Thomas Vander Wal makes some great comments on my latest post: Technorati Tags: What Are They Really?. He points to something that has been nagging at me, that the most useful tagging being done is selfish… It’s not nagging me because it’s selfish. I’m not sure selfish is even the word, because it implies a […]
Thomas Vander Wal makes some great comments on my latest post: Technorati Tags: What Are They Really?. He points to something that has been nagging at me, that the most useful tagging being done is selfish…
It’s not nagging me because it’s selfish. I’m not sure selfish is even the word, because it implies a choice of self over others. Instead, it’s more about tagging for personal use first, then letting systems aggregate those tags for community benefit. It’s nagging at me because I don’t know what to call it.
But I think that it is becoming more clear that this is important. Let’s take a look at three services that are supporting tagging in this way:
- Del.icio.us: people bookmark items for their own use and add optional tags. Those tags are then aggregated to show what is popular, what is seemingly related, and what is recommended.
- Flickr: people upload photos for their own use and can add optional tags. Others can tag them, too, which is interesting because it doesn’t seem like it’s for personal use…more to help describe the image for others. Flickr aggregates all this into features like clustering.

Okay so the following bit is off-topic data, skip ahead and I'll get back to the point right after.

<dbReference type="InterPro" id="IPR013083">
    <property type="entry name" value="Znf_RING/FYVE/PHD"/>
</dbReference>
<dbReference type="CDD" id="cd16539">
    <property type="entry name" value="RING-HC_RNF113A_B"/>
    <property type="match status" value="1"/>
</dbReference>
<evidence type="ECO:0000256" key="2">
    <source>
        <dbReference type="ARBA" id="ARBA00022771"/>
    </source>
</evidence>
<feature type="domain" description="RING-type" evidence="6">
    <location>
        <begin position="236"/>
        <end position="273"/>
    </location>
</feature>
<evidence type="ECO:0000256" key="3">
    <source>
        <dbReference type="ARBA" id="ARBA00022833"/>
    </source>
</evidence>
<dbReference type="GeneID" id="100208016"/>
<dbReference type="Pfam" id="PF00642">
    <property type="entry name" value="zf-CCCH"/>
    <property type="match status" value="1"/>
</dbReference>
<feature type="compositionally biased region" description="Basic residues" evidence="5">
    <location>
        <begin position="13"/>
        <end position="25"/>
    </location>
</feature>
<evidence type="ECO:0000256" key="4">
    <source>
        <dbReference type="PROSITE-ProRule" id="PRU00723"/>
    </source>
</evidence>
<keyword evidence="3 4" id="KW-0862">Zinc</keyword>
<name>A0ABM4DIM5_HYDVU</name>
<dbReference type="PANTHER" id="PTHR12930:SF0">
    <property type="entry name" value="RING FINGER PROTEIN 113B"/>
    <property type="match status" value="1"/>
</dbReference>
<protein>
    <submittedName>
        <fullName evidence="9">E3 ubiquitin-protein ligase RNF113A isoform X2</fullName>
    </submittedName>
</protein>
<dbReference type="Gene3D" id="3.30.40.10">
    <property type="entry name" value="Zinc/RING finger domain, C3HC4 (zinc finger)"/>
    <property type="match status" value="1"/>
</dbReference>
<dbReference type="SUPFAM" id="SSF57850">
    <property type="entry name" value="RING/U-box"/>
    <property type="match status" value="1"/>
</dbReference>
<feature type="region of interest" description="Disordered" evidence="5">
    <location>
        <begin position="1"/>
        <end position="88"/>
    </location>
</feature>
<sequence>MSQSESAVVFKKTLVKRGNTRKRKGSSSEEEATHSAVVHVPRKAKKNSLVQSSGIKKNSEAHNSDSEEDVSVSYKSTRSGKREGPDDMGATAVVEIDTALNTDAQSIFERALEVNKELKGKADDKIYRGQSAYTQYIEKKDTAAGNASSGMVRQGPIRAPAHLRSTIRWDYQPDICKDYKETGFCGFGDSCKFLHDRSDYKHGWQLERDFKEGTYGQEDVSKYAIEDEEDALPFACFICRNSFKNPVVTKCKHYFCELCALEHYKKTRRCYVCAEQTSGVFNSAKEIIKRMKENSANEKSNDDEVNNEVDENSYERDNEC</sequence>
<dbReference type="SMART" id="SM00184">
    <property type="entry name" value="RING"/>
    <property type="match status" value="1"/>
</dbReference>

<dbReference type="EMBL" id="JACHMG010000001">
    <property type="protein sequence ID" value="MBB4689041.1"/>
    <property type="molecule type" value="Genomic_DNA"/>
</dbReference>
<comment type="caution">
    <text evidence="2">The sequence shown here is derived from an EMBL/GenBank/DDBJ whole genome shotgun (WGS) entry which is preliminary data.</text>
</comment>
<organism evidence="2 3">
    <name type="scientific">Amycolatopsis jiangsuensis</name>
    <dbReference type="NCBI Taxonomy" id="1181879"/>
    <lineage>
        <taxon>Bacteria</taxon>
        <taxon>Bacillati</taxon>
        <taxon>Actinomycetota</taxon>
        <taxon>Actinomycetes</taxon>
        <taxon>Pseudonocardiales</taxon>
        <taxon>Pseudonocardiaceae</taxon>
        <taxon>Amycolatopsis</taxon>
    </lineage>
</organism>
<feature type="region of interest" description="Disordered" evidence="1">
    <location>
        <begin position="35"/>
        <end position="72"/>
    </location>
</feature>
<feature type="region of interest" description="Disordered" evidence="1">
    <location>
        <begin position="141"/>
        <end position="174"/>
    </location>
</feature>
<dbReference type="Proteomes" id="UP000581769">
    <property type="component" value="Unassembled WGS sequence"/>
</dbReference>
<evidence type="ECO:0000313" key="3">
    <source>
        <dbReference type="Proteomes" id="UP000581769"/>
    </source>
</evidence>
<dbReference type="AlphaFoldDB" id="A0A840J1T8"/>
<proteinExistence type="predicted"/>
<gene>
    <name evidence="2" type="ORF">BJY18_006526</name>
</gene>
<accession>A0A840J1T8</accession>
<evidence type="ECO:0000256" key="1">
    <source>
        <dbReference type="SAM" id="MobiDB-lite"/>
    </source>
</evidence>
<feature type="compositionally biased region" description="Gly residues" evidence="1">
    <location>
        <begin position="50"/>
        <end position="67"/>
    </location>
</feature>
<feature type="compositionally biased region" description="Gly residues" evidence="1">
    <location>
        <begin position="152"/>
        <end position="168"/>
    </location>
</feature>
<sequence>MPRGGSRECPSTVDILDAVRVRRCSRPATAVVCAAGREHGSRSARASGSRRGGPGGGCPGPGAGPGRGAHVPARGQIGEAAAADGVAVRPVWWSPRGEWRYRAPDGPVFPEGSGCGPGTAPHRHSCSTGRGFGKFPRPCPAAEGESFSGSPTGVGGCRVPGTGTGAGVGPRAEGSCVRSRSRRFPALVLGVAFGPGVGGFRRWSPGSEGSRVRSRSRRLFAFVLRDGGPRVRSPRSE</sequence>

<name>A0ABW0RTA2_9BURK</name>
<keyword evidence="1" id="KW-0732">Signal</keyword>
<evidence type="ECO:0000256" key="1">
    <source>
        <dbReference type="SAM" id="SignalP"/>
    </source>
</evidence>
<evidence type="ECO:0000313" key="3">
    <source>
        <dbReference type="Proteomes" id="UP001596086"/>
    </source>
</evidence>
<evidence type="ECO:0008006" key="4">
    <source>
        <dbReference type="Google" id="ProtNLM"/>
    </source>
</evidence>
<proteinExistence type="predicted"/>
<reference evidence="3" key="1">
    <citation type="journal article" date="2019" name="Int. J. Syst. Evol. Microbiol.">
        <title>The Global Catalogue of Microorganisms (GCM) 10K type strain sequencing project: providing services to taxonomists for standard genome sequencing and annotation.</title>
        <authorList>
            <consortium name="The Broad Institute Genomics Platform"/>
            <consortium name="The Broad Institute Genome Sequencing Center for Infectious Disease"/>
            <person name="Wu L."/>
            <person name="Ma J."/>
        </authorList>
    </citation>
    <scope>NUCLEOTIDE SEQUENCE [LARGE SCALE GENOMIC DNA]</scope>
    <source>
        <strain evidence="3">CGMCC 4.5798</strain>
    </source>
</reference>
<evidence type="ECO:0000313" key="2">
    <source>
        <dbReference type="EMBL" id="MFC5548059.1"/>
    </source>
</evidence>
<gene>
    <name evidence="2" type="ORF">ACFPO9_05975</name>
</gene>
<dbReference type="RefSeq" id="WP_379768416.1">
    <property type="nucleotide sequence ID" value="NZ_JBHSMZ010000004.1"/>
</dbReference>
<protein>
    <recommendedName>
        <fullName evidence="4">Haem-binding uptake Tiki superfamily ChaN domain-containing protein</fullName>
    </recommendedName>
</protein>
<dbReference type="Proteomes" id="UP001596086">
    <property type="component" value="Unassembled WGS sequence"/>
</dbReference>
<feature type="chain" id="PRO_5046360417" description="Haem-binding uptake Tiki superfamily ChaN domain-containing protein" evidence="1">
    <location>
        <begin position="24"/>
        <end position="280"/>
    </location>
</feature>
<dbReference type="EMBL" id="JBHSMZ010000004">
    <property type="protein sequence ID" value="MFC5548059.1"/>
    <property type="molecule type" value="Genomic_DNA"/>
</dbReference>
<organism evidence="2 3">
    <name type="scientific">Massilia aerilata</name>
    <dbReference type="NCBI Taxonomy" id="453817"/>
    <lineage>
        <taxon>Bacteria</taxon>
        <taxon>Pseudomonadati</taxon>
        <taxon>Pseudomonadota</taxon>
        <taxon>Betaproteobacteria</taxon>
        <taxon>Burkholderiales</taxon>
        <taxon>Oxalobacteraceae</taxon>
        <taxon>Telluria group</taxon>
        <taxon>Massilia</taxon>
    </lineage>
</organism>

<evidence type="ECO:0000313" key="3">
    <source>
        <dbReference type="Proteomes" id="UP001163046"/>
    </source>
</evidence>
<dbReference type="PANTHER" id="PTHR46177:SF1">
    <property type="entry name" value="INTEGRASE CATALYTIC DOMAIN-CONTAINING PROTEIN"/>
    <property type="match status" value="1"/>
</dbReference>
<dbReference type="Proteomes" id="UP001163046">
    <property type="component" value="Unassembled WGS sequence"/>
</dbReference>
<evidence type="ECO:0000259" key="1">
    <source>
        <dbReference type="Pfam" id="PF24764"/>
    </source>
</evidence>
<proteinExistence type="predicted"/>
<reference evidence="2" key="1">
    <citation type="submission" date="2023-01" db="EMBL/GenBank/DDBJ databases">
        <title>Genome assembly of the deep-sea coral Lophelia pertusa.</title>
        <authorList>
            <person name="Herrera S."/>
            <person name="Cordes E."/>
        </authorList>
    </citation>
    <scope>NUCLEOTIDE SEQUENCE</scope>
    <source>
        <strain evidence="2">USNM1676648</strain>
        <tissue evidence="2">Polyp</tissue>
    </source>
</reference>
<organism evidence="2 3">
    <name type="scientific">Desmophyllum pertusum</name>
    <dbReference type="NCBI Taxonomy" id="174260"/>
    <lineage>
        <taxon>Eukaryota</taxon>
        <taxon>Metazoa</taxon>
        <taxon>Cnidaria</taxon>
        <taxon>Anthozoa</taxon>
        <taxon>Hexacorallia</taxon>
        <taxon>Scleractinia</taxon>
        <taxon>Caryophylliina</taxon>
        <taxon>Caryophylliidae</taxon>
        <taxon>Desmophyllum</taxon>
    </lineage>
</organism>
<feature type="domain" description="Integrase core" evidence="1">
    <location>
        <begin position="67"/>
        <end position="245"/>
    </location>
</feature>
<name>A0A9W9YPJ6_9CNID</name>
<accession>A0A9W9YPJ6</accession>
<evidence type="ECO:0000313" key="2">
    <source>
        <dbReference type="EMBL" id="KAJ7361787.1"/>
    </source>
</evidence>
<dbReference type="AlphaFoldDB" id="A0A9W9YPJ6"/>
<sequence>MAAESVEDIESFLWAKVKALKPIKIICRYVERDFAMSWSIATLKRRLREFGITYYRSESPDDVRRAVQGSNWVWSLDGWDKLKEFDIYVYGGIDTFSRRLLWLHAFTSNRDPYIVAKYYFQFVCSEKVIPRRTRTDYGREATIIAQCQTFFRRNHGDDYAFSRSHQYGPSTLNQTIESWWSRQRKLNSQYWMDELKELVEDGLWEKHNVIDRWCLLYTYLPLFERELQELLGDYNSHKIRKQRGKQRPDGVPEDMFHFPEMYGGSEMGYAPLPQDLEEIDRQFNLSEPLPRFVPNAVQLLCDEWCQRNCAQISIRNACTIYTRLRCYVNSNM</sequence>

- Technorati Category Tags: people tag their own posts (by placing them into their blog software categories) for their own use. Technorati picks up on the tags and creates search results out of them. Note that this isn’t Technorati tags as embedded links, because those are not done for people’s own use.
The obvious difference between tags for your own use and tagging for other purposes is that people don’t spam themselves. If people are tagging for their own use, then the quality of the tagging tends to be higher and more accurate. In general, applying metadata (tags) for one’s own use is better than for describing it for others. Perhaps we’re just more honest with ourselves.
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